The 28th of April marks the World Day for Health and Safety at Work, a worldwide campaign run by the International Labour Organisation (ILO) annually to raise awareness and to prevent occupational accidents and diseases.
This year, the ISO, supported by the Health & Safety Executive (HSE), is calling for countries to put in place “sound and resilient occupational safety and health (OSH) systems that would minimize the risks for everyone in the world of work in the event of future health emergencies”
As the world continues to battle the global coronavirus pandemic and businesses in the UK begin to work towards a ‘new normal’ of living alongside the virus, it has never been more important to focus on the health and safety of employees in the workplace. As well as the usual workplace risks, employees have now been seen to contract coronavirus from the workplace where measures have not been put in place to minimise this risk. The ISO has also noted that the events of the past year or so have had a significant impact on the mental health of workers.
Safety in the Workplace
According to statistics for 2019-20 released by the Health and Safety Executive, 1.6 million people in the UK were suffering from a work-related illness while 693,000 people suffered an injury at work. 111 people were also killed as a result of an accident at work.
The cost to employers is not just in the form of money for compensation claims or fines but also in lost days of work as a result of an employee needing to take time off to recover from an injury which amounted to 38.8 million in the period analysed for the latest statistics.
Every business will have different health and safety risks and it is the responsibility of the business owner to ensure these risks are managed. Examples of measures to take could include:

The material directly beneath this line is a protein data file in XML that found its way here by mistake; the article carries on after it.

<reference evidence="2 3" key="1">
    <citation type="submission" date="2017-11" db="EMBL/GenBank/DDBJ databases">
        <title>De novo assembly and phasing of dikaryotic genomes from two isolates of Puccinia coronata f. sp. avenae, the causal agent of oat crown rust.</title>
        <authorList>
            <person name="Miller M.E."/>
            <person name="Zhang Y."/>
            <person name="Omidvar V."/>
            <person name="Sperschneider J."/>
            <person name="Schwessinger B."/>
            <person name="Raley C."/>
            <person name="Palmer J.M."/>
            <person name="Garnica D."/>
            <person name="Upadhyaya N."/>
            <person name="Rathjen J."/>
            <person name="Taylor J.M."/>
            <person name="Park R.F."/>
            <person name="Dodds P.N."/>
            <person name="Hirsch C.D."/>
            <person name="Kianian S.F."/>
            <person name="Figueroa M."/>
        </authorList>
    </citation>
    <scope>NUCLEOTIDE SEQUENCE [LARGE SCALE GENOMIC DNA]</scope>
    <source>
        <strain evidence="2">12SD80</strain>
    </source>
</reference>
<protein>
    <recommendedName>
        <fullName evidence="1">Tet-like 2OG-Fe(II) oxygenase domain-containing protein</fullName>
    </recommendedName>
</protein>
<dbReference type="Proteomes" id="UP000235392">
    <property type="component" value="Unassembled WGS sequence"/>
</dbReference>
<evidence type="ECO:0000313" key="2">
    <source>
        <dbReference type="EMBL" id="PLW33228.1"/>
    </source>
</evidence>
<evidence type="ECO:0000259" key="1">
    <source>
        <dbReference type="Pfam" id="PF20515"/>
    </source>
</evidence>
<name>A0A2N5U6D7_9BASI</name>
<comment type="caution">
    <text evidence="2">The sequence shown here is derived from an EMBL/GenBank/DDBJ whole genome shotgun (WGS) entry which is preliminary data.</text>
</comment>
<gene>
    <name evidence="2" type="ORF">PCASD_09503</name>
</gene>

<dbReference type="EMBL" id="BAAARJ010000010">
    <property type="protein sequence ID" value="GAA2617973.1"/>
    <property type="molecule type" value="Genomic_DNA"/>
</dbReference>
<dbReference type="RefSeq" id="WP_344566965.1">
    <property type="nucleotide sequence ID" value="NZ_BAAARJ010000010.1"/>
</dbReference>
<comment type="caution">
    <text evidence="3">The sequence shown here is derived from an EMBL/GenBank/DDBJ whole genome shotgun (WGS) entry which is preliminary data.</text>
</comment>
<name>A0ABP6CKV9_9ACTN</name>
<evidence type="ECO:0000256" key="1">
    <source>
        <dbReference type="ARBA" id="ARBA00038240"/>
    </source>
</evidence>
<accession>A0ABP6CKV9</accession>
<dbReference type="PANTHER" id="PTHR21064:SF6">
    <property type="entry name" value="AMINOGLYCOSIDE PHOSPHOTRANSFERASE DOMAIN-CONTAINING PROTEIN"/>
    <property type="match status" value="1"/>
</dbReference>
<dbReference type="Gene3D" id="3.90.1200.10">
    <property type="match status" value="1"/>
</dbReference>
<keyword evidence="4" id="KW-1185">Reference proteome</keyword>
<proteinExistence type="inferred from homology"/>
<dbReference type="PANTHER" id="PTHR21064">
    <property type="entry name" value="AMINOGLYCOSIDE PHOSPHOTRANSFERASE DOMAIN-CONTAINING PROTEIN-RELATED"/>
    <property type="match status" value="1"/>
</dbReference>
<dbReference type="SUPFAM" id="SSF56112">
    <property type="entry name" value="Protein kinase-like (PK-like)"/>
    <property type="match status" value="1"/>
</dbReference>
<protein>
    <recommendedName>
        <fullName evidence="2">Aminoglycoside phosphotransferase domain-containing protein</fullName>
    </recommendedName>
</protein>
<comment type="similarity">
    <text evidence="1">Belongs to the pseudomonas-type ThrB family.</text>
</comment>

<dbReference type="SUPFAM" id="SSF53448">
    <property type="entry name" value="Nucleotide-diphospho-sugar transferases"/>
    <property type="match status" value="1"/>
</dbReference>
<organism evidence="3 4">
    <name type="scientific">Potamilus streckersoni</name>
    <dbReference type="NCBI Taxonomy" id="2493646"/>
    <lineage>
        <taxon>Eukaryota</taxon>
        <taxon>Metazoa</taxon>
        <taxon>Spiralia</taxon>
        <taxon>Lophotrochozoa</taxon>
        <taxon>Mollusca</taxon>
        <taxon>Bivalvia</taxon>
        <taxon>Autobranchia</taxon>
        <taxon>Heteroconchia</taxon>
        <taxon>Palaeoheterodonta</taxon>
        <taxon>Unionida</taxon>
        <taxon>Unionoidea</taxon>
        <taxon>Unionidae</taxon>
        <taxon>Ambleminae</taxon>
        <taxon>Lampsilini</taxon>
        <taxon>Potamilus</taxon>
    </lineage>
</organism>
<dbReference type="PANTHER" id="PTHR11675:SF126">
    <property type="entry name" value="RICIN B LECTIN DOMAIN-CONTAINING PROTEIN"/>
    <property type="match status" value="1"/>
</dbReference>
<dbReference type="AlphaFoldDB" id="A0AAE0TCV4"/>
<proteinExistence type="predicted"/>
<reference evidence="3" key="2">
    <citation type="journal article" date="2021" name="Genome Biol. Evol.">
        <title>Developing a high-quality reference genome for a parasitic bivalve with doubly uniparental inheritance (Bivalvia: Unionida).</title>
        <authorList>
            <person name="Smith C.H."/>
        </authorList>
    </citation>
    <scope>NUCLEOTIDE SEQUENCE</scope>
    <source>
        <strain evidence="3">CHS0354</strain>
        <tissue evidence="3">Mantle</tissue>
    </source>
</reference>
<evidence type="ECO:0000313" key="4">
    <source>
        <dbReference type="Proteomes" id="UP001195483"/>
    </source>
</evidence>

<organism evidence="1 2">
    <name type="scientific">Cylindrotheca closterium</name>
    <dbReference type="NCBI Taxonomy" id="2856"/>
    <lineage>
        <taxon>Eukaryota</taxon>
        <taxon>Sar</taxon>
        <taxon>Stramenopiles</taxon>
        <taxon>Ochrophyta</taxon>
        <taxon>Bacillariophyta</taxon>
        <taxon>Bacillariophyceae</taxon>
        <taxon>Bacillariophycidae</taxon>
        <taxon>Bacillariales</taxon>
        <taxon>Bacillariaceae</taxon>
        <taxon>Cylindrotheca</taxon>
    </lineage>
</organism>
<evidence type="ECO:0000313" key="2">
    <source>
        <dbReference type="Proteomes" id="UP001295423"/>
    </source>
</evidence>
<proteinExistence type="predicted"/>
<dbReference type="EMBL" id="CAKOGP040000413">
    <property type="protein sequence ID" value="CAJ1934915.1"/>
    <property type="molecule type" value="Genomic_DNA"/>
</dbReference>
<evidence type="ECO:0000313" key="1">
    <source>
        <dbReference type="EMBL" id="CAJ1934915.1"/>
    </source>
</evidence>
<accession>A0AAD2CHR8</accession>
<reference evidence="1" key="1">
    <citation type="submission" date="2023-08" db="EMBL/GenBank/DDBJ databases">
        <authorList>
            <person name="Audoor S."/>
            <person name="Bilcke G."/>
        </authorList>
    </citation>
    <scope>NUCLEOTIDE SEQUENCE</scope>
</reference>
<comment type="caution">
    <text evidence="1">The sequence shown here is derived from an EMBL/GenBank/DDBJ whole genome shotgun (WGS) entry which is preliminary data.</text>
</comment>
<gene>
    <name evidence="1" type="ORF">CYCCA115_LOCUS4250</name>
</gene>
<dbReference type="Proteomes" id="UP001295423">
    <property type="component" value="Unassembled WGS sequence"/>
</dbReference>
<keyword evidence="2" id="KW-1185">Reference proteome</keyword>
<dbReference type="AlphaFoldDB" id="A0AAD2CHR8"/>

Ensuring workplaces are frequently cleaned to a high standard to prevent the spread of infection or disease;
Providing appropriate PPE to employees and making sure you have a safe system in place for cleaning and distributing PPE;
Training employees correctly and regularly in the use of specialist machinery and ensuring supervision where necessary;
Communicating all requirements relating to Covid-19 safety and ensuring all employees understand the importance of abiding by the relevant rules, including social distancing in the workplace;
Keeping employees’ training records up to date;
Ensuring risk assessments are updated;
Completing workstation assessments where employees work at desks to ensure the height of computer screens, desks and seating are appropriate for posture;
Designating a first aid trained employee who is able to administer basic first-aid if there is an accident.
Speak to a Personal Injury Solicitor
Whether you are a business owner who has been issued with a letter of claim or an employee who has been injured following an accident at work, it is important you seek legal advice at the earliest opportunity to discuss your next steps in making or defending a claim. Our personal injury specialists are on hand to give you the straightforward advice you need to move forward. Call us today on 0845 287 0939 or submit your enquiry through our online contact form.